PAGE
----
The App That Helps Blind People See

The App That Helps Blind People See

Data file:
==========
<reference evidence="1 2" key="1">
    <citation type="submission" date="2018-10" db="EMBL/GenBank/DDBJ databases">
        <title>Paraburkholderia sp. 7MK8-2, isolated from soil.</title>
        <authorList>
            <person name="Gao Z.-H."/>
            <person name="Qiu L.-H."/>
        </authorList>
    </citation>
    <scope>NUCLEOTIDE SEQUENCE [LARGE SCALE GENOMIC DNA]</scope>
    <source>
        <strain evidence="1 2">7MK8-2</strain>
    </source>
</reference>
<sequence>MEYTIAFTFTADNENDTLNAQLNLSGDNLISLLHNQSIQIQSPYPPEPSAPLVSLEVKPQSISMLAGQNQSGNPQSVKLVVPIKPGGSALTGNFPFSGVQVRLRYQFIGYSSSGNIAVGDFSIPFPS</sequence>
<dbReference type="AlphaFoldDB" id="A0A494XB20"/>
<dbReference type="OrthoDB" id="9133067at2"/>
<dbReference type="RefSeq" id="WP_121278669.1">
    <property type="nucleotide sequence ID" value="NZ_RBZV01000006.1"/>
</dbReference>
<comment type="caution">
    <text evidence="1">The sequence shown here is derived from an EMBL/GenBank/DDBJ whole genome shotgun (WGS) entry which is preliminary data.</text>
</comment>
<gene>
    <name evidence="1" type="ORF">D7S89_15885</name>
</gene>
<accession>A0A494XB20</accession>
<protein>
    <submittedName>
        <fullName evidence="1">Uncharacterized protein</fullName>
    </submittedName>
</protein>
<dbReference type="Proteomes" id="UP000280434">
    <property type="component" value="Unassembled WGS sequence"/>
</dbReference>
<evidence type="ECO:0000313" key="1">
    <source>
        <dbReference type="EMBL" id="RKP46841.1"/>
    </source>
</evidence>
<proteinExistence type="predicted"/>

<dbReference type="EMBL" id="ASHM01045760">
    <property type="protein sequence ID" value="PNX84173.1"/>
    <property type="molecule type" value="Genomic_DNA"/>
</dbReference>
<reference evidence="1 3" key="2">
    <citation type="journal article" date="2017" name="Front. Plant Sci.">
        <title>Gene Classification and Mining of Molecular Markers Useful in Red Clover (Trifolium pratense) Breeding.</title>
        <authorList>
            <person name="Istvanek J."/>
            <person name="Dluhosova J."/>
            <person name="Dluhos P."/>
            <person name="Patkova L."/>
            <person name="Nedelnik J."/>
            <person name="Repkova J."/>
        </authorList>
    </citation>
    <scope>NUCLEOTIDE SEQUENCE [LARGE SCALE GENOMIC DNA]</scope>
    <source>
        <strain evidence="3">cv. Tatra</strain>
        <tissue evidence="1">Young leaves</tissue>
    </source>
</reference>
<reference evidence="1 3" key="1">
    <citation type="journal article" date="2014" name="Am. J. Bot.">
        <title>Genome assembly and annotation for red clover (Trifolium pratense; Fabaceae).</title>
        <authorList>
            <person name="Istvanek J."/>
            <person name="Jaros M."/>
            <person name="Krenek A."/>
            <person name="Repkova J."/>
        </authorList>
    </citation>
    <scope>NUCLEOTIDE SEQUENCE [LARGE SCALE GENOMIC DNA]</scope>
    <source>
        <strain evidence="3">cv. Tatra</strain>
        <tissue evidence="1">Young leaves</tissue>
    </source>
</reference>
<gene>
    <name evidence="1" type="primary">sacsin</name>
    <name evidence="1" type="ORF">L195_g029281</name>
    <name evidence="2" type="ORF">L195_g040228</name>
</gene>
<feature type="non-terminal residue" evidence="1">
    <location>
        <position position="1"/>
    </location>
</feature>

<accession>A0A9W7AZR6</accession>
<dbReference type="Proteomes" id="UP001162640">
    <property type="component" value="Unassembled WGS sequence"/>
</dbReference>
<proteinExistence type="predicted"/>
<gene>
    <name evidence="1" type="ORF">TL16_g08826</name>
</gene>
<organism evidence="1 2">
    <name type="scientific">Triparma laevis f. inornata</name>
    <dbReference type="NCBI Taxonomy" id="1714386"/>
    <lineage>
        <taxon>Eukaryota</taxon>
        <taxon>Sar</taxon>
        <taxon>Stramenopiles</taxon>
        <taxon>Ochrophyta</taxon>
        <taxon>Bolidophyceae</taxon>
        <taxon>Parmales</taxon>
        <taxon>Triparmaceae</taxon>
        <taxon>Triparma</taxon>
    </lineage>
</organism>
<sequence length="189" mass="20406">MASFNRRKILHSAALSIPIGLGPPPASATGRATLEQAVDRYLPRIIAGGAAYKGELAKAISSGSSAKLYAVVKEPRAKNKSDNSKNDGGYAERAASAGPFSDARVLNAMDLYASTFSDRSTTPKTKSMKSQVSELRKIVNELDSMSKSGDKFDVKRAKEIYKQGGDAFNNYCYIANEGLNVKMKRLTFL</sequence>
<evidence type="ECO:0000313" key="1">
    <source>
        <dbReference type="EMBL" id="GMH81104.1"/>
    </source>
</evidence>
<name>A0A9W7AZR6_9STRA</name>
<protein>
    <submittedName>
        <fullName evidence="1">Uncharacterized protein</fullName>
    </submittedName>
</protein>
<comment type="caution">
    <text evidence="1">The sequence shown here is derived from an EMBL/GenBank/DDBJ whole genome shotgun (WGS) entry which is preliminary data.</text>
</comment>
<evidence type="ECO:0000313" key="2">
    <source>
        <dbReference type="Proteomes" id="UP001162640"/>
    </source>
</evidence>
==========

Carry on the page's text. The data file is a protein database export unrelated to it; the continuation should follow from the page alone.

A new app combines artificial intelligence with a smartphone’s camera to tell users what colors, pictures and objects it is seeing. The first time Mark Edwards used Aipoly Vision, he cried. Edwards, 56 and legally blind since birth, had signed up as an early tester for the smartphone app that claims to help the visually impaired people “see” the world around them. “When it immediately told me what was surrounding me, I was completely overcome with tears of joy,” says Edwards. “That doesn’t happen very often to a middle-aged man.” Other early users of the app have called it “game changing” and on par with self-driving cars for its potential to transform the lives of blind people. Born out of the Singularity University in California—an institution set up in 2008 at NASA Research Park to produce “exponential technologies to address humanity’s grand challenges”—Aipoly Vision combines recent advances in artificial intelligence with the standard technology found in an iPhone. The neural networks and deep learning algorithms that power it may be complex, but how it works is simple: Users point their phone at any day-to-day object and the app speaks out what it is seeing. “When we were first coming up with the idea we spoke to 88 blind people and asked what they wanted,” says Marita Cheng, one of the app’s creators. “We found that their biggest frustration was having to ask what things are.” Before Aipoly Vision, a visually impaired person travelling solo had only one option besides asking for help: to rely on apps that use volunteers to help identify things via video calls. But that can be time-consuming. “The thing that’s special about our app is that it’s all done in real time,” Cheng says. “Current methods require an Internet connection and can take anywhere up […]